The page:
FOR IMMEDIATE RELEASE
October 30, 2014 | USCIRF
WASHINGTON, D.C. - The U.S. Commission on International Religious Freedom (USCIRF) condemns the recent formal arrest of Wu Zeheng, also known as Buddhist Zen Master Shi Xingwu, and more than a dozen of his followers. They were charged under the highly problematic Article 300 of the Criminal Law of China that makes it a crime for anyone to form or use “superstitious sects or secret societies or weird religious organizations…to undermine the implementation of the laws and administrative rules and regulations of the State.” If convicted, each could serve from seven years to life in prison. In practical terms, a formal arrest in China almost invariably leads to a conviction.
Wu is a Chinese Buddhist leader with millions of followers in China, Taiwan, and around the world. He was taken into custody in July, after more than 100 armed Chinese policemen staged a coordinated raid on several businesses and living compounds which his group, Huazang Dharma, operated. An estimated 50 people, including children, were detained in the raid.
“The arrest of Wu Zeheng escalates the Chinese government’s campaign against organized religions,” said Katrina Lantos Swett, USCIRF Chair. “We urge the government to reverse course, release Wu Zeheng, and begin living up to its legal obligation to ensure that its citizens are guaranteed their fundamental right to freedom of religion or belief as provided by both Article 36 of the Chinese Constitution and international law.”
Wu’s indictment is part of the Chinese government’s broader nationwide crackdown on organized religion, which has accelerated with the expansion of religious observance in China. The government views vibrant faith communities as threatening its authority and ability to control its citizens. Even adherents of China’s five officially sanctioned religions — Buddhism, Taoism, Islam, Protestantism and Catholicism — along with religions that the government has not sanctioned, have been targeted. The government has persecuted, intimidated, and jailed religious leaders, especially those with significant followings like Wu, who also has been targeted for being an alleged “evil cult” leader.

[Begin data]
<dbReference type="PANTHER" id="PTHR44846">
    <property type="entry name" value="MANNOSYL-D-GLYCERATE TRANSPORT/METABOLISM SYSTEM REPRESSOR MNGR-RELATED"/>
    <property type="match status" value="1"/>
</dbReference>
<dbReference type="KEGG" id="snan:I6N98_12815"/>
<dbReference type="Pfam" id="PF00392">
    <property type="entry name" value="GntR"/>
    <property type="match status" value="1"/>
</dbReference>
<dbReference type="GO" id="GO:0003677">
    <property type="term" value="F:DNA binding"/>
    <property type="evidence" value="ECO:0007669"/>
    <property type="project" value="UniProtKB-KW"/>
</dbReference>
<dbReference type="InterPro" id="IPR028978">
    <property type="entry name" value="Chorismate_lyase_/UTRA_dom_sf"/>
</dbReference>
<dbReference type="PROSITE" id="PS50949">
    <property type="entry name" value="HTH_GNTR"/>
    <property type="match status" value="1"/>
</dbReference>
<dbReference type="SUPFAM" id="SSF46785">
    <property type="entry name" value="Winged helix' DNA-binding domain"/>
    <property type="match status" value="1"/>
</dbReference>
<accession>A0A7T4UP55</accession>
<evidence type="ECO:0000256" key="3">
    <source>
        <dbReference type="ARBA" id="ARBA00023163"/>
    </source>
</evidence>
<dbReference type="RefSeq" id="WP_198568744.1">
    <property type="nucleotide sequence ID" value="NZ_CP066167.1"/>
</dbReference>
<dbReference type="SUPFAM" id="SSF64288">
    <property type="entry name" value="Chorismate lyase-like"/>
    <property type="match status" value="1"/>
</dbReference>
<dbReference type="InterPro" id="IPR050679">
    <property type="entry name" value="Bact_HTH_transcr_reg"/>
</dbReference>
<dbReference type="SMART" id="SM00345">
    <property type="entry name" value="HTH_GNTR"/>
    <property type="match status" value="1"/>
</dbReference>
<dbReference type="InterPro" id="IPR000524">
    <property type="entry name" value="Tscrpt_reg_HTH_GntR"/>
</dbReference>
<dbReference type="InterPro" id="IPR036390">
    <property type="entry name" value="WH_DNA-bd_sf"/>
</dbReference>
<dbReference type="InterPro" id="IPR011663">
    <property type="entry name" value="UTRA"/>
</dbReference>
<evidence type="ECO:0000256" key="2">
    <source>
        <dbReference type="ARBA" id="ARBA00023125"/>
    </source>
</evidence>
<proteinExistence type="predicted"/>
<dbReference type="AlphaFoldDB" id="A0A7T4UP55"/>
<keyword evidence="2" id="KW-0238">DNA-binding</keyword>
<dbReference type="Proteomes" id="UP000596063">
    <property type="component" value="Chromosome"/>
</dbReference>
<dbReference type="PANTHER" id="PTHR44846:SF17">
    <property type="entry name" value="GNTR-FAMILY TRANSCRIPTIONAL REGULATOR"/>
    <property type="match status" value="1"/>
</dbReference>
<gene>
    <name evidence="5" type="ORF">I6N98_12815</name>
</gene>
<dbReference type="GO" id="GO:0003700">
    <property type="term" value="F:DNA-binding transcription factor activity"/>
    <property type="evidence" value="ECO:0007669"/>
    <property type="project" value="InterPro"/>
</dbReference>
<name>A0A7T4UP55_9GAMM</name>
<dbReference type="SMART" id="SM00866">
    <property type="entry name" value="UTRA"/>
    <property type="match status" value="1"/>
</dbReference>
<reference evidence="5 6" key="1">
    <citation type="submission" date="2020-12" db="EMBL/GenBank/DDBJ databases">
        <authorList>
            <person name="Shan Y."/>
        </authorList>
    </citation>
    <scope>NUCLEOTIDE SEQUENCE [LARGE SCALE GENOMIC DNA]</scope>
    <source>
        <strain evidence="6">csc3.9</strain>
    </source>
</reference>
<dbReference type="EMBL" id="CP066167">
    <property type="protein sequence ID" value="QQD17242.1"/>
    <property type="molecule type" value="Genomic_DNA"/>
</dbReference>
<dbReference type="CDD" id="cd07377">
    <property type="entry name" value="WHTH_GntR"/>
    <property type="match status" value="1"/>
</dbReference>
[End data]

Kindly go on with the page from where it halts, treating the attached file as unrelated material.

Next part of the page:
The Chinese government long has vilified the Falun Gong and its practitioners, including Wang Zhiwen, who recently finished a 15-year prison sentence during which time he was tortured, followed by detention in a “brainwashing center.” Despite his release from prison, Wang now will be stripped of all political rights for four years. Other Falun Gong prisoners, Li Chang, Yu Changxin, and Ji Liewu, remain imprisoned. China’s Christian leaders also have been targeted, with many Christian prisoners of conscience detained, including Ms. Yang Rongli and her husband, leaders of a 50,000 member house church in Shaanxi province; Alimujiang Yimiti, a Uighur Christian; and Zhang Shaojie, a pastor in Henan province.
The Chinese government also actively represses the religious practices of Uighur Muslims, especially in the autonomous region of Xinjiang, and has imprisoned Uighur prisoners of conscience including Ilham Tohti who received a life sentence in September 2014 for “separatism.” Religious freedom conditions in Tibetan areas remain acute, given the Chinese government’s efforts to control Tibetan’s religious practice and culture and its detention of senior monks and other leaders including Tenzin Delek and Lobsang Tsering.
In its 2014 Annual Report, USCIRF stated that “The Chinese government continues to perpetrate particularly severe violations of religious freedom,” and again recommended that China be designated as a “Country of Particular Concern” (CPC). USCIRF has recommended CPC status for China since the Commission first made recommendations in 2000. The State Department has designated China as a CPC since 1999. For more information on religious freedom conditions in China see the 2014 Annual Report.
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